The team was able to narrow the range of current estimates about dark energy’s effect on the universe, denoted by the value w, by 30 percent. The team combined their new technique with other methods, including using supernovae, X-ray galaxy clusters and data from the Wilkinson Microwave Anisotropy Probe (WMAP) spacecraft, to constrain the value for w.

“Dark energy is characterized by the relationship between its pressure and its density: this is known as its equation of state,” said Jullo. “Our goal was to try to quantify this relationship. It teaches us about the properties of dark energy and how it has affected the development of the Universe.”

Dark energy makes up about 72 percent of all the mass and energy in the universe and will ultimately determine its fate. The new results confirm previous findings that the nature of dark energy likely corresponds to a flat universe. In this scenario, the expansion of the universe will continue to accelerate and the universe will expand forever.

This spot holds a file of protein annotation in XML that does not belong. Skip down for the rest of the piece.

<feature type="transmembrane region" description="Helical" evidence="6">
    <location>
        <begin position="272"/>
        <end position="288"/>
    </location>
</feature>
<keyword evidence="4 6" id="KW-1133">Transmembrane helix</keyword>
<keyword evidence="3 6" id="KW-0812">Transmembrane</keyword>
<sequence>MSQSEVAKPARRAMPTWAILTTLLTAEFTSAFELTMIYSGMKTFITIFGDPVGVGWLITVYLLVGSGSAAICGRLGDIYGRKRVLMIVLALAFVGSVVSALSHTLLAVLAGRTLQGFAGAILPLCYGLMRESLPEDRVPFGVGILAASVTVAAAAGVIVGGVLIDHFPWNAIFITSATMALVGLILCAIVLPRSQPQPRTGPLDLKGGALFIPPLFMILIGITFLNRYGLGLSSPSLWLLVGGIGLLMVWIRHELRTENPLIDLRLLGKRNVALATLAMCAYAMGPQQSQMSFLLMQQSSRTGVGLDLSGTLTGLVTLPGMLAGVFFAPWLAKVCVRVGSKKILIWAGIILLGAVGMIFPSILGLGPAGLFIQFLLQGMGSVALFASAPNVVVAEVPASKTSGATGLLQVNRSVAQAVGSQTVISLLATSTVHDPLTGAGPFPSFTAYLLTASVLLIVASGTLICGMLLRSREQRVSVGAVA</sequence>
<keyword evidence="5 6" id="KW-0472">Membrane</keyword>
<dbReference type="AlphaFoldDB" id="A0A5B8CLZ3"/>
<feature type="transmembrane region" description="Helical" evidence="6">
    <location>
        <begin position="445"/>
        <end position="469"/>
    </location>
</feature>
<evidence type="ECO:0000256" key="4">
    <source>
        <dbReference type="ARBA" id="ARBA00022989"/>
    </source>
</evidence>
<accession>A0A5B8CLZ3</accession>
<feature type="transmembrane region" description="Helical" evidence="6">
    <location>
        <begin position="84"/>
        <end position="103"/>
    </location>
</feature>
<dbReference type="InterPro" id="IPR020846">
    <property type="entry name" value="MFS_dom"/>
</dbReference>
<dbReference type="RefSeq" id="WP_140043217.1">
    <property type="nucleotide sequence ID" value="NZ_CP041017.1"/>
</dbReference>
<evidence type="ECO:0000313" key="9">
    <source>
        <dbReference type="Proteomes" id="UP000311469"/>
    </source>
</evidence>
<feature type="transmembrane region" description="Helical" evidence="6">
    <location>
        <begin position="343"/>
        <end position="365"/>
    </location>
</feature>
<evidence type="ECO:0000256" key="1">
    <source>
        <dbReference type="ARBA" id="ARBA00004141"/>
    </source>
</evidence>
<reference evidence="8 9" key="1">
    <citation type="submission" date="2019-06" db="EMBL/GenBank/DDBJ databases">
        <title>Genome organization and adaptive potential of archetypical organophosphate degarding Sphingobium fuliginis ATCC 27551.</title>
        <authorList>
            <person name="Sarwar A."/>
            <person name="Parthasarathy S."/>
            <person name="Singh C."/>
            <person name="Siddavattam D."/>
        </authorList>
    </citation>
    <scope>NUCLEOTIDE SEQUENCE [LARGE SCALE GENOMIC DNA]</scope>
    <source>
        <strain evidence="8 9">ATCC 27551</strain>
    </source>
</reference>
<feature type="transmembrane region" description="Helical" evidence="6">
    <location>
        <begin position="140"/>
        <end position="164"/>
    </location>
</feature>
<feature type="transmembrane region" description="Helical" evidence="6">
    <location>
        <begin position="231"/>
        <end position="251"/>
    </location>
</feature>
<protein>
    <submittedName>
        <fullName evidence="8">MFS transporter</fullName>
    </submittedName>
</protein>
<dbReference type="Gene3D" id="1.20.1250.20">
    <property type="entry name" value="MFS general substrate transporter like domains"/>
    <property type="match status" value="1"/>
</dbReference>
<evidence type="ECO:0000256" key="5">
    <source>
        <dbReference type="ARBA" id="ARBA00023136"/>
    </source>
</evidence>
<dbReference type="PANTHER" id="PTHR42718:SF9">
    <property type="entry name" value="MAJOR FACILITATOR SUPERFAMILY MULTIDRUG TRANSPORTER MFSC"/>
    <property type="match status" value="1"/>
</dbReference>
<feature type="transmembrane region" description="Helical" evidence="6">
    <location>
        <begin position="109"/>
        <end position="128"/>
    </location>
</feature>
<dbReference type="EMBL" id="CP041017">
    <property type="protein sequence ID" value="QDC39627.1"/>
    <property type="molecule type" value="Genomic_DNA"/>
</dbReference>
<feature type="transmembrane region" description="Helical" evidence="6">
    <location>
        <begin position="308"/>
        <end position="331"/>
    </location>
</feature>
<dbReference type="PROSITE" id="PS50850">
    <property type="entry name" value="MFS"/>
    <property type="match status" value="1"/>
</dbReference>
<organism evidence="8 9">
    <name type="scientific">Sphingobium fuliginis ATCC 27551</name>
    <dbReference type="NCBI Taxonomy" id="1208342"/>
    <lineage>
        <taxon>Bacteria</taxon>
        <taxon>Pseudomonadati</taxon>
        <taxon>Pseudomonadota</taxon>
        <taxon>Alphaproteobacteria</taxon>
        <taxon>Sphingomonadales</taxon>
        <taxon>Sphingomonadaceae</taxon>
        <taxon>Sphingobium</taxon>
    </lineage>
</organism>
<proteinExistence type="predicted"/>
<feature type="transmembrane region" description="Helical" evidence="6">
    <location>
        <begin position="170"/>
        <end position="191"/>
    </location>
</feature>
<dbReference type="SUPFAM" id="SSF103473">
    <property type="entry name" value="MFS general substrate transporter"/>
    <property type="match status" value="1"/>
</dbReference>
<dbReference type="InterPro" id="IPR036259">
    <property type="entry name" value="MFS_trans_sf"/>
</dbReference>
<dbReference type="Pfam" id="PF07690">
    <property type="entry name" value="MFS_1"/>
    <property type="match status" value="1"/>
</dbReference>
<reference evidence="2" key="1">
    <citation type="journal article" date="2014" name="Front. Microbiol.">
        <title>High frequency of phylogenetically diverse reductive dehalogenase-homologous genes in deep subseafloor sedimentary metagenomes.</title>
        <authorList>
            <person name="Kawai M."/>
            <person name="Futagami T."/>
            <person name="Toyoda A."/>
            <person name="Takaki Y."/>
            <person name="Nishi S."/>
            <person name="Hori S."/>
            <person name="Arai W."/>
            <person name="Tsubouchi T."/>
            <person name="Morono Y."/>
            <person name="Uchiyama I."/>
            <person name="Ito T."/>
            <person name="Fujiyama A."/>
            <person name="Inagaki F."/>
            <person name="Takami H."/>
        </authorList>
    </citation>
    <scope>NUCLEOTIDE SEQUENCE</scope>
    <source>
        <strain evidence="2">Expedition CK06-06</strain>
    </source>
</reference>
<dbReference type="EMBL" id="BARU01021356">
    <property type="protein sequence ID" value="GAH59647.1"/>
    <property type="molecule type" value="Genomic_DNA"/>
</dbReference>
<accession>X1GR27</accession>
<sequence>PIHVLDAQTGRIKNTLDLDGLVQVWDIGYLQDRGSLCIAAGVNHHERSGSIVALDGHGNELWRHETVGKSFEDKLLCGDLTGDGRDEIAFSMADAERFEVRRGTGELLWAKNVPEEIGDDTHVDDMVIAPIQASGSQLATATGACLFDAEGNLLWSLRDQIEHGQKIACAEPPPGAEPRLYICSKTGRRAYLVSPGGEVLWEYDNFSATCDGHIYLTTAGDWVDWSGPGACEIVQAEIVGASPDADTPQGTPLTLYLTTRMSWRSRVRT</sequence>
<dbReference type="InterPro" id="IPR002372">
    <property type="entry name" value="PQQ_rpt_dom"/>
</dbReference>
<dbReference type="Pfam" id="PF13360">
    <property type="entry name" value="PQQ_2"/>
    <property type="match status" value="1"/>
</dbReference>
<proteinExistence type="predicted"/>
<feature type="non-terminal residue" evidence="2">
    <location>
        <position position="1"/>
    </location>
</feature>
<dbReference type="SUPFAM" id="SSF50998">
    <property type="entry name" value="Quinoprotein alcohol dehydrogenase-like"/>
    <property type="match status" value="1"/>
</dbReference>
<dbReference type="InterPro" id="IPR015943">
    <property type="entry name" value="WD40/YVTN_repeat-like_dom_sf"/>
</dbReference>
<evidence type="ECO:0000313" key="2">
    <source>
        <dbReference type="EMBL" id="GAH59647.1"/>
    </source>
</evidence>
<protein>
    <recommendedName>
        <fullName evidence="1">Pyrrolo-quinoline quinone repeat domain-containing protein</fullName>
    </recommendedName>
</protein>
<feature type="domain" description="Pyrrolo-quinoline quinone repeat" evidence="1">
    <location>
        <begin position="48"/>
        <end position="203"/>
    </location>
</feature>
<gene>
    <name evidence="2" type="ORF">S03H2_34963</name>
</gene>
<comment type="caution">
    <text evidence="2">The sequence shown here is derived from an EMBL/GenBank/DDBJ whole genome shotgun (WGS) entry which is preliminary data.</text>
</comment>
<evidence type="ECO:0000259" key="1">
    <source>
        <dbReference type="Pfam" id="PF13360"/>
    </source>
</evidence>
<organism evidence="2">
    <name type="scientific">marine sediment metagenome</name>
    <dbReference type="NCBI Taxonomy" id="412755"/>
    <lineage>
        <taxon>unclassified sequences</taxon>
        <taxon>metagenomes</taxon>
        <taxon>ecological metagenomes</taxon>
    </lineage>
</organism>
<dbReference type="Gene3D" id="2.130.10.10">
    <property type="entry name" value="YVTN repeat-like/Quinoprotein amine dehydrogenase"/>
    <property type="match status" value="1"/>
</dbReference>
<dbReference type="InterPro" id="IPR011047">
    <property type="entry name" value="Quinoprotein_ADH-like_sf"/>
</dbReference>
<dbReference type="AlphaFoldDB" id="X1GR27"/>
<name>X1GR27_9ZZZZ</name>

The astronomers say the real strength of this new result is that it devises a totally new way to extract information about the elusive dark energy, and it offers great promise for future applications.

According to the scientists, their method required multiple, meticulous steps to develop. They spent several years developing specialized mathematical models and precise maps of the matter — both dark and “normal” — that together constitute the Abell 1689 cluster.

The findings appear in the August 20 issue of the journal Science.

Sources: Yale University, Science Express. ESA Hubble.

@LAWRENCE B. CROWELL,

You’re referring, of course, to The Casimir Effect, aren’t you? (At that link, you’ll find various additional links.)